Top 20 EMBA Programs in North America

Top executive MBA programs in America are charging an arm and a leg —is it worth it? That’s the topic of a recent CNN Money Fortune/Poets & Quants article, “Executive MBAs: Great, if you can foot the bill,” which reports that if people are willing to pay the sky-high prices for an EMBA degree, they’ll likely graduate with a high paying salary and a positive attitude towards their educational experience.

Top programs, like those at Wharton, offer very similar curriculums to their regular MBA programs, yet are charging almost $65,000 more (for a total of more than $160,000). (Other top 10 EMBA programs charge slightly less, with Booth at $142,000, Kellogg at $153,900, and Columbia at $148,320.)

Studies show that 97% of EMBA graduates are “overwhelmingly satisfied” with their educations, despite the high tuition, and that the programs “met or exceeded their expectations when it comes to impact on their careers and their organizations.” According to the latest Executive MBA Council study, one-third of EMBA graduates received promotions at work; 44% received more responsibilities at work; and EMBAs in general reported an average 11.4% salary increase, from $127,955 to $142,534. And this is just following the great recession!

The article refers readers over to the new Poets & Quants for Executives website that ranks the 50 best executive MBA programs in North America based on a combination of ratings from The Financial Times, The Wall Street Journal, BusinessWeek, and U.S. News & World Report. You can view a summary of P&Q ranking methodology on the bottom of this page.

You should read the full Fortune/P&Q article and review the full rankings for more information. In the meantime, here are the top 20 EMBA programs according to the new Poets & Quants for Executives website:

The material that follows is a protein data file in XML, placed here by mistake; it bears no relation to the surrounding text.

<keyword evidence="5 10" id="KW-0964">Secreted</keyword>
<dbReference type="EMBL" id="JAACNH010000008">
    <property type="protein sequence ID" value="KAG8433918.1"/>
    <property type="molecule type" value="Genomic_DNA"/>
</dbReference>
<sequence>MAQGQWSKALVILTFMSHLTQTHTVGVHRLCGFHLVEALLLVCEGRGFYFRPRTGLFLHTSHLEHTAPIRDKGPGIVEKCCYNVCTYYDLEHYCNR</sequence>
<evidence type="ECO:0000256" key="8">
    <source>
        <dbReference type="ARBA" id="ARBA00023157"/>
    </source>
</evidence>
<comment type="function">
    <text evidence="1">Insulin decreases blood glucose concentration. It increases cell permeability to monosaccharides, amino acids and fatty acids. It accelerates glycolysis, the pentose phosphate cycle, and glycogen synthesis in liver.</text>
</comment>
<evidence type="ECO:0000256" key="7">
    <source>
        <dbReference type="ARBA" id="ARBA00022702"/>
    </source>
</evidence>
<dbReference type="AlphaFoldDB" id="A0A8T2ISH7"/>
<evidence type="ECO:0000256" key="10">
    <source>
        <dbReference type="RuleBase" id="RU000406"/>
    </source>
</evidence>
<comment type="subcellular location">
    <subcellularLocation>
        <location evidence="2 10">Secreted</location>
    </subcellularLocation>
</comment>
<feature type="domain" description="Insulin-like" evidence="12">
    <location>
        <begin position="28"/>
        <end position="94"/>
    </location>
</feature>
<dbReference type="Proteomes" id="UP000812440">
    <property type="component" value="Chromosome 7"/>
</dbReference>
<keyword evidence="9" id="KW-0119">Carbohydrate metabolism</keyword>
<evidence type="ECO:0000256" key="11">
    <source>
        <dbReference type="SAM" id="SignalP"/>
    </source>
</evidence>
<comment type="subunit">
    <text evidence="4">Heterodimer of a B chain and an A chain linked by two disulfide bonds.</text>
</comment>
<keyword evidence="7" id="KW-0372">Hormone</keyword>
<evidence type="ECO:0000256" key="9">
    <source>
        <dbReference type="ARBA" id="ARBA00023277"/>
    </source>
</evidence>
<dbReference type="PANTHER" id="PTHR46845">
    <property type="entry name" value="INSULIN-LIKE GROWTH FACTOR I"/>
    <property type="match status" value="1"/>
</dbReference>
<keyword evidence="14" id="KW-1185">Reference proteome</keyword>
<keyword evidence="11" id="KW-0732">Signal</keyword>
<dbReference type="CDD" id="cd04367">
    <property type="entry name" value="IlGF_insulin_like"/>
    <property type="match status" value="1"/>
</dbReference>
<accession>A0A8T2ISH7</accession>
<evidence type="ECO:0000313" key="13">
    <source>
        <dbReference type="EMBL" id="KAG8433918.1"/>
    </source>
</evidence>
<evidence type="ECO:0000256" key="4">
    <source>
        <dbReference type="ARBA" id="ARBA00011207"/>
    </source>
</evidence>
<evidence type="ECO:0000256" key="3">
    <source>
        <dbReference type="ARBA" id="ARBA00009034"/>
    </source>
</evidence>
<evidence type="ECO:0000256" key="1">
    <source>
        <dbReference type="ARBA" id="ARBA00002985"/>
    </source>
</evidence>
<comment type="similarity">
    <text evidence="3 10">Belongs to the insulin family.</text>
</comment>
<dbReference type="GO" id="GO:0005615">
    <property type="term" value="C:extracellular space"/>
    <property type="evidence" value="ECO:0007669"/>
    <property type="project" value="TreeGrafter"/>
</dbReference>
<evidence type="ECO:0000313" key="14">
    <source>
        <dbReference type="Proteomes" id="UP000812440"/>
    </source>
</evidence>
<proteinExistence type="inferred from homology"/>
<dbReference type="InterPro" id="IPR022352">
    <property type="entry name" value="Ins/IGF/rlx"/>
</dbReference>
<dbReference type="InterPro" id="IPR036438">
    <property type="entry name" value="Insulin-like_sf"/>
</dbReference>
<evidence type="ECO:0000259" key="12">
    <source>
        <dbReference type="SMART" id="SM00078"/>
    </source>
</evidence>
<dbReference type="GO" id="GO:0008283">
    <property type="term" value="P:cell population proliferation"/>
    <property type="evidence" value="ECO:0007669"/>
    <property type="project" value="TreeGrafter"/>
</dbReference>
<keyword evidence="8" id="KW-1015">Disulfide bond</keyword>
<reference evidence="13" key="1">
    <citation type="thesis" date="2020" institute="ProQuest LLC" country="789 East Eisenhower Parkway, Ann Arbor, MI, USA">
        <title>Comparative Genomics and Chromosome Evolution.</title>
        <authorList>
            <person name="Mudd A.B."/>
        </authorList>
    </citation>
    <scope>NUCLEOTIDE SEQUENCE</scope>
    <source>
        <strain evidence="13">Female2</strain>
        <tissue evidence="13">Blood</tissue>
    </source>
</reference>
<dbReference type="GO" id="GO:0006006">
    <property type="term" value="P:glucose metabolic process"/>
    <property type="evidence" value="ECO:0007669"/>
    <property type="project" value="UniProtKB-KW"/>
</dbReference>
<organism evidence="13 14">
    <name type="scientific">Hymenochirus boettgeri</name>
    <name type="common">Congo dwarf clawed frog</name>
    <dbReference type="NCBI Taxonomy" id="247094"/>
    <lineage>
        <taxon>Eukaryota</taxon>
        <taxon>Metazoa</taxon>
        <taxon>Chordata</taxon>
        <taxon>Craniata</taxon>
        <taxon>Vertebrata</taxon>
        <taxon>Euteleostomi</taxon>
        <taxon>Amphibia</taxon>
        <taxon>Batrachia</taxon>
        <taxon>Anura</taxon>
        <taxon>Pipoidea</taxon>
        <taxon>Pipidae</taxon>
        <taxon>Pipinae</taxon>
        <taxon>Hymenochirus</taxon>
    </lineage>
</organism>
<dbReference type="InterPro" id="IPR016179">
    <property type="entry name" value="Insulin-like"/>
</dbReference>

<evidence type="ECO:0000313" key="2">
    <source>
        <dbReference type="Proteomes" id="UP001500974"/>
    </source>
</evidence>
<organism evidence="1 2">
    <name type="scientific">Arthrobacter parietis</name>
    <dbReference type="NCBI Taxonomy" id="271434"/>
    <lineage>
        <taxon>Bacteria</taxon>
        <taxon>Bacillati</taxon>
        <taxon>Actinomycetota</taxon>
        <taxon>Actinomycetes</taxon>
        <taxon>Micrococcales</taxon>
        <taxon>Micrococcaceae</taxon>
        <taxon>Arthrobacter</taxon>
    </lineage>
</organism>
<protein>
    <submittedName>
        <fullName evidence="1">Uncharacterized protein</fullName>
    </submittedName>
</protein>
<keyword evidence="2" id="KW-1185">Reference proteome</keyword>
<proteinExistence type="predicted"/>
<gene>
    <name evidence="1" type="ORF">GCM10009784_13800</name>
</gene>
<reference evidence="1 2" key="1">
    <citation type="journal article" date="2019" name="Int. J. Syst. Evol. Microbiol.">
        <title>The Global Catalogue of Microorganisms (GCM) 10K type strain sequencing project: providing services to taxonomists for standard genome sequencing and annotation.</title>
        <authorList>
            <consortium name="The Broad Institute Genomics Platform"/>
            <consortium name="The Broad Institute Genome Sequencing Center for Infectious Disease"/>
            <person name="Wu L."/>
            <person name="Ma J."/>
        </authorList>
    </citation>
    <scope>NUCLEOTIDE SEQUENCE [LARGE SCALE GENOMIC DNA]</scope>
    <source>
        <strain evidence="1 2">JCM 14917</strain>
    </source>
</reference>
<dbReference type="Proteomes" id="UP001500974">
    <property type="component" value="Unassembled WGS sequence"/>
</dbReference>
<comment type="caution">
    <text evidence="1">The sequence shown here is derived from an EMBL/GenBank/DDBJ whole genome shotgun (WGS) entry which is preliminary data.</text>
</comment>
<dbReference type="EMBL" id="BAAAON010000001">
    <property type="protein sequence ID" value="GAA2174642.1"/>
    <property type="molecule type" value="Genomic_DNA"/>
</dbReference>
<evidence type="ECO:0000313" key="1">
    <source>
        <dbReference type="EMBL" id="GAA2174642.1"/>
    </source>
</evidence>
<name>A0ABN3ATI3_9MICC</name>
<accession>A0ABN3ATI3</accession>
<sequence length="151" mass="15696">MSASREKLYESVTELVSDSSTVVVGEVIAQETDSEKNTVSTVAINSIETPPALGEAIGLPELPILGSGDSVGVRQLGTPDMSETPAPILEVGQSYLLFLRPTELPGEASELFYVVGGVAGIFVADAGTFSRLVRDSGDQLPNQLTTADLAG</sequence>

Top 20 Executive MBA Programs in North America

1.      Wharton

2.      Chicago Booth

3.      Northwestern Kellogg

4.      Columbia Business School

5.      NYU Stern

6.      Michigan Ross

7.      UCLA Anderson

8.      Cornell Johnson

9.      Texas McCombs

10.  USC Marshall

11.  Duke Fuqua

12.  UNC Kenan-Flagler

13.  Berkeley/Columbia

14.  Washington Olin

15.  Emory Goizueta

16.  Boston University

17.  Georgetown McDonough

18.  Thunderbird

19.  Rice University Jones

20.  Southern Methodist Cox ~ Helping You Write Your Best

Chicago Booth Blog Focuses on Fit

Chicago BoothChicago Booth‘s blog, Blog Insider, recently published a post on the application process from the admissions committee perspective. The article (“Round Two Application Update“) highlights the point that acceptances are not rewards for good performance; rather, they frequently reflect the applicants’ ability to showcase their qualifications as well as their “fit” with Chicago Booth. You should read the post, but in the meantime, here’s an excerpt on the importance of “fit”:

“There is no formula that we use to determine who is admitted. We strive to select the people we feel most thoroughly embody the values that we live every day which is why each admitted student is reviewed by at minimum 5 members of our committee (student fellow, first admissions director, interviewer, second admissions director, me). As we have tried hard to express to thousands of prospective students who read our materials, attend our events, or visit our campus, our applicant pool is full of interesting and successful people, but not all of them leverage the application in a way that truly conveys strong fit with those values. At the end of the day, it is fit that proves to be our final litmus test.”

While Kurt Ahlm was intending to describe only Chicago’s process I think a few aspects described are really true of most top MBA programs and are also sometimes very difficult for applicants to accept:

  1. This is a highly subjective process — the opposite of a computer program or mathematical problem.
  2. Acceptance is not a reward for meeting a set of criteria. It is not a check list where you check off certain boxes and you can expect a particular result, or a recipe where particular ingredients processed in a specific way guarantee a certain outcome.
  3. Fit can be determinative when it comes down to the wire among highly qualified applicants. Takeaway: Know your school and why you are dying to attending. Why do you belong at this program?

?View Accepted’s FREE webinar, Best Practices for MBA Admissions, to learn the 4 pillars of application success, how to choose the right programs, how to approach your recommenders, and more! ~ Helping You Write Your Best

MBA & EMBA Admissions News Roundup